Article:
I reckon most of today’s news coverage, commentary and bloggery will concern the election. Since all you True Believers will face an embarrassment of riches on election news, I figure I’ll bring you something different; namely, Georgia deer hunters feeding hungry folks. Excerpt:
One in seven Georgians struggles with hunger, according to Feeding America. More than 500,000 of them are children.
Food banks supply Georgia’s 1.6 million hungry residents with canned goods, dried grains and other pantry staples, but they rarely offer high-protein options, like meat.
Georgia Hunters for the Hungry aims to bridge that gap.
Venison is an ideal option to nourish the food insecure, because it’s high in protein and low in fat, Stowe said.
“We have the food banks calling us wanting more, wanting more every year,” he said.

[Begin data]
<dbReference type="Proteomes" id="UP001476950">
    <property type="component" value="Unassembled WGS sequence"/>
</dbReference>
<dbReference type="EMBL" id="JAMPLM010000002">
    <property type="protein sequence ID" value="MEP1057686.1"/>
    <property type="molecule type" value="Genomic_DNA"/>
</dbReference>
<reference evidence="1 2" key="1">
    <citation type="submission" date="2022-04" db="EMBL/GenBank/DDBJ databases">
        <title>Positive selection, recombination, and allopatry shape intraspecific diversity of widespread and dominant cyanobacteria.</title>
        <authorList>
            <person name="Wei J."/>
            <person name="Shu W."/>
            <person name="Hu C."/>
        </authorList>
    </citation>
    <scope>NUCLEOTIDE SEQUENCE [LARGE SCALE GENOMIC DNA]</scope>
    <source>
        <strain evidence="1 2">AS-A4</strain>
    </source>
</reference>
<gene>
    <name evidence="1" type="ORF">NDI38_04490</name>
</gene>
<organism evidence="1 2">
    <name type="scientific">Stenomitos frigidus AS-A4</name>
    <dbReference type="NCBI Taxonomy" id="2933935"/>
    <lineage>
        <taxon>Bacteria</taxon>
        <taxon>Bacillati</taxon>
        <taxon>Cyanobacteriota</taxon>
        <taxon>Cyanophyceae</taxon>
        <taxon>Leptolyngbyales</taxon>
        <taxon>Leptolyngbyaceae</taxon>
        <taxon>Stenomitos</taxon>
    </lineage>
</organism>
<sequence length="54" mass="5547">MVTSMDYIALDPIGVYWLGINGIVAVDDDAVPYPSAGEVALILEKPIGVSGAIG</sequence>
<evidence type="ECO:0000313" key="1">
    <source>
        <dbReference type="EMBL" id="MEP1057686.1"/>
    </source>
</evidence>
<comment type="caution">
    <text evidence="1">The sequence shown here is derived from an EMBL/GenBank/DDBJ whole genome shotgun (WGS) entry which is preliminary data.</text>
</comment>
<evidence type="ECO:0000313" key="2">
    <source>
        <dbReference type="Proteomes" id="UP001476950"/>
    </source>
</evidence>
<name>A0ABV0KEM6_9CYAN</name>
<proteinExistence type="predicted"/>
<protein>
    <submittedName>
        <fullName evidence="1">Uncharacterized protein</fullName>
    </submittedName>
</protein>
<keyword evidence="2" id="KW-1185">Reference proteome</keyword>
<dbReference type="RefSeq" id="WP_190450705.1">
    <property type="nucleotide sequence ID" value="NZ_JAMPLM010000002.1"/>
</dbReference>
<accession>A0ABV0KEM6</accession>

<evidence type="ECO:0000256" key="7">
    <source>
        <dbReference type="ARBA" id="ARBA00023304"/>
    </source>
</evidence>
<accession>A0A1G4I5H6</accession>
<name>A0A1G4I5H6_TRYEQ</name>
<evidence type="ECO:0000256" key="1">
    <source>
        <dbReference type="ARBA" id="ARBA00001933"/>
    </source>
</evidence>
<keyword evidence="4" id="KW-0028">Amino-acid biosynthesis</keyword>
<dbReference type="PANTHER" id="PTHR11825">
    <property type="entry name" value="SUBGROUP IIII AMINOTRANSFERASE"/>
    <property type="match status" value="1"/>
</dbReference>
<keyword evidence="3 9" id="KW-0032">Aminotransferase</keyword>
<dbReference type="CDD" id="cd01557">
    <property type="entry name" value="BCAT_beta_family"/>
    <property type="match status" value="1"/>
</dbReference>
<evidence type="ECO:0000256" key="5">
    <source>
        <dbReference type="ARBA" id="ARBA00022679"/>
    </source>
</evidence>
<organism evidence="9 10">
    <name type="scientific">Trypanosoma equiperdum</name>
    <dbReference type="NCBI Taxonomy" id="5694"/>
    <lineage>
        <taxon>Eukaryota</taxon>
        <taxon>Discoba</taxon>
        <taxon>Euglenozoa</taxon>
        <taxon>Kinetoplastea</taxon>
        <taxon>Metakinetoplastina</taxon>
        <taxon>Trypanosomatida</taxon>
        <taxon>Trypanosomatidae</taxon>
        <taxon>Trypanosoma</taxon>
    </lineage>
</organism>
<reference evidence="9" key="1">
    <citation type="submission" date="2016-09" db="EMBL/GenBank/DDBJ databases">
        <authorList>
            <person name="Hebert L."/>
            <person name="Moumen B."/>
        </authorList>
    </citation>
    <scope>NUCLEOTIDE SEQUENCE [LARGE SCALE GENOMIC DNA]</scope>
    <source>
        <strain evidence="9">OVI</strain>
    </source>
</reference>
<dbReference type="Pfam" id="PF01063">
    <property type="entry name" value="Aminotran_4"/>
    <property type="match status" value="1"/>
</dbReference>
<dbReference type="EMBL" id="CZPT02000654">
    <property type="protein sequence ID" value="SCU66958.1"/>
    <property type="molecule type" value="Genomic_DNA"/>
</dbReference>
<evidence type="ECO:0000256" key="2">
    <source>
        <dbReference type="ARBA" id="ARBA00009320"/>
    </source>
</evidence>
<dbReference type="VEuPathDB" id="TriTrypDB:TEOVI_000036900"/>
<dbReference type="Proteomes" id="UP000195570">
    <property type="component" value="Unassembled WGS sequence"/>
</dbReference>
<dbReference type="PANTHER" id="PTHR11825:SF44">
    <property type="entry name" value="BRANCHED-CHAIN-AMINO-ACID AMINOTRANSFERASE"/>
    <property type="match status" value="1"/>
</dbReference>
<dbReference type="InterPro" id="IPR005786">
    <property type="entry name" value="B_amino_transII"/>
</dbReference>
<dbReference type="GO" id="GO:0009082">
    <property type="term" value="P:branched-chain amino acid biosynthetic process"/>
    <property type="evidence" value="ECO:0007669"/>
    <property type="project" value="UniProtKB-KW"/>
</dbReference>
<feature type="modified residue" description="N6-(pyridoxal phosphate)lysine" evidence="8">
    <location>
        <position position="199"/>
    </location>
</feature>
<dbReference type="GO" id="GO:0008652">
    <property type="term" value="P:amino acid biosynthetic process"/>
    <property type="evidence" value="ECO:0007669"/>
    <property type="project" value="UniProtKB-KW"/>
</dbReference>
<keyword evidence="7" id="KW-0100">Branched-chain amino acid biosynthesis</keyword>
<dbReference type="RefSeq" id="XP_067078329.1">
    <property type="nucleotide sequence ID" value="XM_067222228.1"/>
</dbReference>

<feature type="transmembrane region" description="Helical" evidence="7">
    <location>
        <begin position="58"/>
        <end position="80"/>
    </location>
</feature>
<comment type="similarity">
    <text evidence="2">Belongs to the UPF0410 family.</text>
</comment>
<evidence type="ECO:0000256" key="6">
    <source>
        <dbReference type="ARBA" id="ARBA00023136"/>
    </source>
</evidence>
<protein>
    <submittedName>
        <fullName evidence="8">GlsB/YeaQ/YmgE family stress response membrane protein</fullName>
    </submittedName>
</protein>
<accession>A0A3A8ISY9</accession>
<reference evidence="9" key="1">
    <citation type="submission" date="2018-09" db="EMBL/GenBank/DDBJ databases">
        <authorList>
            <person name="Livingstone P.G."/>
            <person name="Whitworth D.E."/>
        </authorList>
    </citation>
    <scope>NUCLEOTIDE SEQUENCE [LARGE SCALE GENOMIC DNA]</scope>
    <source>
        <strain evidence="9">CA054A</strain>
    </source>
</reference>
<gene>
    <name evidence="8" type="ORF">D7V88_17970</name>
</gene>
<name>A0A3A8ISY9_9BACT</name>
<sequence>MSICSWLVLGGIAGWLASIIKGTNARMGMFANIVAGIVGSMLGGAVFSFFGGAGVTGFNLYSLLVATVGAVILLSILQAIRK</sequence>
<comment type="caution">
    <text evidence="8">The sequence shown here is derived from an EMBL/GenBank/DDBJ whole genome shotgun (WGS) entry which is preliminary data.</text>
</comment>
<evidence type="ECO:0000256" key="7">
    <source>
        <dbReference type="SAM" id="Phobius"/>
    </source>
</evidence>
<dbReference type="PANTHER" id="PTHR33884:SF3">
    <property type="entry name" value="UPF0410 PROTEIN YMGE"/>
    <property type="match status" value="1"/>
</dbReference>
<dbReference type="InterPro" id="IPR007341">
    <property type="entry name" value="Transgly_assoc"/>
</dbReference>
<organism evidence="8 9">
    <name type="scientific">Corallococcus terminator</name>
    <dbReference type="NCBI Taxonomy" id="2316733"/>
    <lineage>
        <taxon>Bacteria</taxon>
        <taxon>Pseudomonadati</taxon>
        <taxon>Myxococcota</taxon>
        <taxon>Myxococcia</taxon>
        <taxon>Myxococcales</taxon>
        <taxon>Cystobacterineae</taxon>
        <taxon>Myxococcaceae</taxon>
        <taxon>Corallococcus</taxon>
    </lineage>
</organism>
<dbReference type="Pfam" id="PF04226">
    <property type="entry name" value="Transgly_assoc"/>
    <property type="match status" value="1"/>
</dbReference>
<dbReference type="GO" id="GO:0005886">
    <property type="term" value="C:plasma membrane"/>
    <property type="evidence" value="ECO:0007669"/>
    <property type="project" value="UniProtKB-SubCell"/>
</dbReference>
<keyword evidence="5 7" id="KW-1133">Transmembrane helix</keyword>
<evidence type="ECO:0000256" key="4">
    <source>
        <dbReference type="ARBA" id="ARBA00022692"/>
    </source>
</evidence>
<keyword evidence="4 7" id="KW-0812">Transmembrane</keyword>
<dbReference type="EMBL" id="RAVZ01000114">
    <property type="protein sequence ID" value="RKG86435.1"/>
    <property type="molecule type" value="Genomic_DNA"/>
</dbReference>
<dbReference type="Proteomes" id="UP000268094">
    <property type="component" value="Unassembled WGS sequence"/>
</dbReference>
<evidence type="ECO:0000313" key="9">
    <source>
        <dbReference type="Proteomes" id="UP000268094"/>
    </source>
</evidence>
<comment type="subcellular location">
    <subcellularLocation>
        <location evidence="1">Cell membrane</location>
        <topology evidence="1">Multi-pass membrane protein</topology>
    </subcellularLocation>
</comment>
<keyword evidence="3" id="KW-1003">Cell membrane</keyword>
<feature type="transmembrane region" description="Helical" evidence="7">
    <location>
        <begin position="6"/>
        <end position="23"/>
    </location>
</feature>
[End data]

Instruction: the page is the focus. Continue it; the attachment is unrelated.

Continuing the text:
Stowe coordinates with about 20 meat processors throughout the state who accept donations on behalf of the organization. He’s spent years recruiting more hunters and meat processors to help to fill Georgia’s ever-growing need for protein.
Resources are limited, though.
The Georgia Wildlife Federation reimburses processors $1.50 for each pound of meat they butcher. Once the meat is ground up and packaged, it’s delivered to the Georgia Food Bank Association, which distributes the venison to communities across the state.
Incidentally, you can read about my 2018 deer hunt here (my family and I eating all of our venison, though.)
It’s important to note that hunters donating game meat to food banks and homeless shelters isn’t a new thing. None other than Ted Nugent pioneered the practice and helped set up some of the first programs.
And, yes, this is precisely how charity should be done. Voluntarily, locally, no Imperial interference, much more efficient, much closer to the people in need. It would be manifestly A Good Thing if more charity programs were similarly designed and carried out.